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THE HISTORY OF PINBALL
As far back as the 1800’s, games existed with balls and tables. One of the more notable games was called Bagatelle, one of the forerunners of both billiards and pinball. Bagatelle was played with nine balls, and the objective was to get the balls into holes, bypassing obstacles (pins). Bagatelle was created as a way to bring outdoor games such as croquet and shuffleboard to the indoors.
Bagatelle evolved in different directions. From the concept of croquet, the wickets became pockets, later evolving into pocket billiards. Another variation was to put the holes in strategic locations in the middle of the table, later evolving into pinball.
In 1871 a British inventor, Montegue Redgrave, added the coiled spring and plunger, made the game smaller, replaced the Bagatelle balls with marbles, and tilted the table.
Pinball didn’t enter it’s heydey until the 1930’s when variations of the basic theme began to appear. Different layouts, obstacles, hole positions, and so forth began to appear and in 1936, the term PINBALL came into being. Many pinball machines were tabletop games, and people often physically lifted the game off the table and shook it to manipulate the game. In counter to this, Harry Williams invented the tilt mechanism.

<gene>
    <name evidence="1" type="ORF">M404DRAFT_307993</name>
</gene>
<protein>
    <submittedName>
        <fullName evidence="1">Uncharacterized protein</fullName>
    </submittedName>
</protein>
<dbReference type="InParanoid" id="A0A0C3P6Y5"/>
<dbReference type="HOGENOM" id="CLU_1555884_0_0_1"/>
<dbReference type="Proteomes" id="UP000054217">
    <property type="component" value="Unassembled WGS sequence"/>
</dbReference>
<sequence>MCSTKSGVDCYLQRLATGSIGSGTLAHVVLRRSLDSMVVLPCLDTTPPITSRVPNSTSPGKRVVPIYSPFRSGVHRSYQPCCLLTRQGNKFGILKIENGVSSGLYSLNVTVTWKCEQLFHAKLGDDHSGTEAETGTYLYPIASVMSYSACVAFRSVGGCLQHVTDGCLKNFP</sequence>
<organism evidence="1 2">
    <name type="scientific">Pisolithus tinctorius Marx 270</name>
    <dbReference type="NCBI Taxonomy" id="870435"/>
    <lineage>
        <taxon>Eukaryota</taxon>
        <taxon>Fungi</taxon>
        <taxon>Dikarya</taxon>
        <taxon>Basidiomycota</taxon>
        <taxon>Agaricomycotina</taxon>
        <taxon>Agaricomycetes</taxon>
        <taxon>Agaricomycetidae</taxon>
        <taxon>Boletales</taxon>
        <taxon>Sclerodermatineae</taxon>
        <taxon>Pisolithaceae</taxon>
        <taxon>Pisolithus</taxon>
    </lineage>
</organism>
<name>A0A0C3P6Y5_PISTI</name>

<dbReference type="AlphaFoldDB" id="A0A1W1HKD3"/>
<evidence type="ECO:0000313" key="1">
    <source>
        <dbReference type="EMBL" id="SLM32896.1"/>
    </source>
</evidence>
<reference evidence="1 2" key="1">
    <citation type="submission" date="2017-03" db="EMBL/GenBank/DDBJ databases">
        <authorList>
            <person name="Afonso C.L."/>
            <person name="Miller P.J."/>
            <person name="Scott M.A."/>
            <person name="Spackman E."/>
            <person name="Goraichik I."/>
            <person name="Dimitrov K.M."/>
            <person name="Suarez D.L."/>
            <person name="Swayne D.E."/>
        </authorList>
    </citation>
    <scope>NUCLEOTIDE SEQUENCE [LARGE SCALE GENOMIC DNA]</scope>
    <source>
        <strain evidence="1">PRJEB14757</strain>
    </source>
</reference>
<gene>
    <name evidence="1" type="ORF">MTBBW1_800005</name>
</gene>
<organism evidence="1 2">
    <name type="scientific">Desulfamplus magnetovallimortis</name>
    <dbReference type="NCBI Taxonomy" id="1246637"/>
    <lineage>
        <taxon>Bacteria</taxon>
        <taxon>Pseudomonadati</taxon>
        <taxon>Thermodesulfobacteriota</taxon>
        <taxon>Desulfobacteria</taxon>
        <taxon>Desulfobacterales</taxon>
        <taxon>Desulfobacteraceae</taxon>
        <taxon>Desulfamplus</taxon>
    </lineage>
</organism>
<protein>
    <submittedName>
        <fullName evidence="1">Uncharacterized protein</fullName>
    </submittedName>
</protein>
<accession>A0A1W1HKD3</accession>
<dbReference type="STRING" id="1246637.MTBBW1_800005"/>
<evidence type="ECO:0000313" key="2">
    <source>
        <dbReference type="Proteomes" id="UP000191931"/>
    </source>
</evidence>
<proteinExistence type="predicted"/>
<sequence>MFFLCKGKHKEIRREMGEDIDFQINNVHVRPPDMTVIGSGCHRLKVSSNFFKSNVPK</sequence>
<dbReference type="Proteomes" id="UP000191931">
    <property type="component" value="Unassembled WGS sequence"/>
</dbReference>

The Bingo Novelty Company in conjunction with D. Gottlieb & Company put out Bingo pinball. David Gottlieb put out Baffle Ball and Raymond Maloney of Bally Corporation came out with Bally Hoo.
In 1934 pinball was electrified. Powered with electricity, sounds, music and lights were added to the game, again by Harry Williams. Bumpers were added by Bally Hoo in 1937.
The 1940’s brought incredible turmoil to the game. Pinball machine production was shut down during World War II and replaced with war machine production. After the war, the New York City government began the onslaught of new laws designed to abolish pinball. The legal battle raged on thru the 40’s and 50’s but pinball eventually prevailed.
The evolution continued. Flippers were added in 1947, this time by Harry Mabs. The 1950’s brought two player games.
The evolution continued in the 1960’s when Steve Kordek introduced the drop target, multiballs, and moved the flippers to the bottom of the table. The 60’s also brought digital scoring and the song Pinball Wizard by Pete Townshend and The Who.